log10 Pvap = A + B / T


A = 8.056

B = -1664.58

T = °C + 273.16 (Kelvin)

Partition coefficients at 37°C

Water / gas


Blood / gas


Oil / gas


Partition coefficients at 25°C-rubber and plastic

Conductive rubber / gas


Butyl rubber / gas


Polyvinyl chloride / gas


Polyethylene / gas


Polyurethane / gas


Polyolefin / gas


Butyl acetate / gas


Purity by gas chromatography


Lower limit of flammability in oxygen or nitrous oxide at 9 joules / sec. and 23°C


Lower limit of flammability in oxygen or nitrous oxide at 900 joules / sec. and 23°C

Greater than useful concentration in anaesthesia.

MAC (Minimum Alveolar Concentration) in horses (100% oxygen) is 1.31%.4

MAC (Minimum Alveolar Concentration) in dogs (100% oxygen) is 1.28%.5

AErrane (isoflurane, USP) is a clear colourless, stable liquid containing no additives or chemical stabilizers. Isoflurane has a mildly pungent, musty, ethereal odour. Samples stored in indirect sunlight in clear, colourless glass for five years, as well as samples directly exposed for 30 hours to a 2 amp, 115 volt, 60 cycle long wave U.V. light were unchanged in composition as determined by gas chromatography. Isoflurane in one normal sodium methoxidemethanol solution, a strong base, for over six months consumed essentially no alkali, indicative of strong base stability. Isoflurane does not decompose in the presence of soda lime, and does not attack aluminum, tin, brass, iron or copper.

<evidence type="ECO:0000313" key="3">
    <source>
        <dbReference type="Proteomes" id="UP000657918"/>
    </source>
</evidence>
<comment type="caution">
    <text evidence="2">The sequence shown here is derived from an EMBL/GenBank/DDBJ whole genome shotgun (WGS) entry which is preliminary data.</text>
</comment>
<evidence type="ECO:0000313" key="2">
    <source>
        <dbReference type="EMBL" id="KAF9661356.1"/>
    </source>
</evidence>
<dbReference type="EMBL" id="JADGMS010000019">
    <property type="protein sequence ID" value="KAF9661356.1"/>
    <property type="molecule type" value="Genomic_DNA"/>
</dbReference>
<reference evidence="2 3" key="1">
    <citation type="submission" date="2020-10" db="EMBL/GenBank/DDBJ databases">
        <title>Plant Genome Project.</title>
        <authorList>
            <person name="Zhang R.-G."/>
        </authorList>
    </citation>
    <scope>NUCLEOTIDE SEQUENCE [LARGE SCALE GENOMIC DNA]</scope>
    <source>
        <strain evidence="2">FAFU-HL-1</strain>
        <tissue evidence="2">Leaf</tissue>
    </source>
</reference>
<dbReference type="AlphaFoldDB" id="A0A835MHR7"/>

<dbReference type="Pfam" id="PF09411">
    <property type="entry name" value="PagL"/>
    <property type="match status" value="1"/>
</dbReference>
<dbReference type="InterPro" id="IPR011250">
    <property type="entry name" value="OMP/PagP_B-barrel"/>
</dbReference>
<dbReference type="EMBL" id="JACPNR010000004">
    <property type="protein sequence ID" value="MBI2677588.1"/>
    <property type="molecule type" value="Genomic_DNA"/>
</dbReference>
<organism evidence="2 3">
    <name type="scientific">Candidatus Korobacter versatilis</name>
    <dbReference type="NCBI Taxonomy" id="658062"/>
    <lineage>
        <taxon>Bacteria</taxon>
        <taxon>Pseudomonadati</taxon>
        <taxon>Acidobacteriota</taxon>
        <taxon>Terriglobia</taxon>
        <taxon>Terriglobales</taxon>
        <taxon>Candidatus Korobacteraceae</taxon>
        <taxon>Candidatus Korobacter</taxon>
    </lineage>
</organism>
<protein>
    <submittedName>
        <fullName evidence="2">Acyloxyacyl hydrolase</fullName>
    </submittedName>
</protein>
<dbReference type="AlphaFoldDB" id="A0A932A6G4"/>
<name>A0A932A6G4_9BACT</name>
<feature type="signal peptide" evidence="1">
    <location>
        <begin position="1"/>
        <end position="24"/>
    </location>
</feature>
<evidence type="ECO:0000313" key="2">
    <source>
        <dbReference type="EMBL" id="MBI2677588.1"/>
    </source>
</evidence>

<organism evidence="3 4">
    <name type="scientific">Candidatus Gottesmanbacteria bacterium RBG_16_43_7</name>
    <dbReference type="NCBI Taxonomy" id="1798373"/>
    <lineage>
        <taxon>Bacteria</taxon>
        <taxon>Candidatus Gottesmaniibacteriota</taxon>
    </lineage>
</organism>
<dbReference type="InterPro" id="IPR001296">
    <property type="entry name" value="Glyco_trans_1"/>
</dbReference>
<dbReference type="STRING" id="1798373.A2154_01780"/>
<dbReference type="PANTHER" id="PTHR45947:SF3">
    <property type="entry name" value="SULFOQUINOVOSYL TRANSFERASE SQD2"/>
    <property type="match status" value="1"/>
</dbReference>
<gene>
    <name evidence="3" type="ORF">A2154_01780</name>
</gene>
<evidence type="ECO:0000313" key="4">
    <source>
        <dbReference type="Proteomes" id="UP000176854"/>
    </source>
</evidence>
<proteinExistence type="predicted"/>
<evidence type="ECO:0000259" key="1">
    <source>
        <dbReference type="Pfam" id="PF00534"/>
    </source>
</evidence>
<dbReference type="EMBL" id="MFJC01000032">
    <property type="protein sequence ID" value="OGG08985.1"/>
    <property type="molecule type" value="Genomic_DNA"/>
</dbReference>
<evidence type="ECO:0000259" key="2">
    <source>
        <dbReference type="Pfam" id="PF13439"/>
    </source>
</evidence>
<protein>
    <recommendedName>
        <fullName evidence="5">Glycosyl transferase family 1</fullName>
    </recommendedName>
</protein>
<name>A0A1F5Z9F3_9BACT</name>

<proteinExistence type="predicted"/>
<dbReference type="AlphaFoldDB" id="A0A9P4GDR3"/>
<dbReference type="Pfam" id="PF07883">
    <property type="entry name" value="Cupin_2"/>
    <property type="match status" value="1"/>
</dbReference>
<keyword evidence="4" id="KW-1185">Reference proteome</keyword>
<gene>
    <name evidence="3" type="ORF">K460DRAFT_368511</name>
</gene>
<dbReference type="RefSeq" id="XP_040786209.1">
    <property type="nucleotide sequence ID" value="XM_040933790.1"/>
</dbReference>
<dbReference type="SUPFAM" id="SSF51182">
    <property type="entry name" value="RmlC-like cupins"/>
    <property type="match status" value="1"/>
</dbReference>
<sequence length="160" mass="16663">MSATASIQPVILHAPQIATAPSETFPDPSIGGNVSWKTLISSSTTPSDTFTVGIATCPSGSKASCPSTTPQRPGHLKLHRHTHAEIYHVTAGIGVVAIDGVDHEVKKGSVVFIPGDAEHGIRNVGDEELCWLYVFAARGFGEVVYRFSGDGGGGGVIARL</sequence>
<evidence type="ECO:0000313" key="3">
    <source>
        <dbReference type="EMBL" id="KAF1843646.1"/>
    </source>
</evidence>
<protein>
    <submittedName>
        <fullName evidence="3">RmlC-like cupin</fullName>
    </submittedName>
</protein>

AErrane (isoflurane, USP) Inhalation Anaesthetic is available in 250 mL amber-coloured bottle.


Store at room temperature 15°-30°C.

Conditions Of Use

A vaporizer which will allow adequate flows of anaesthetic that can be easily and readily calculated will be required in order to satisfactorily anaesthetize horses and dogs.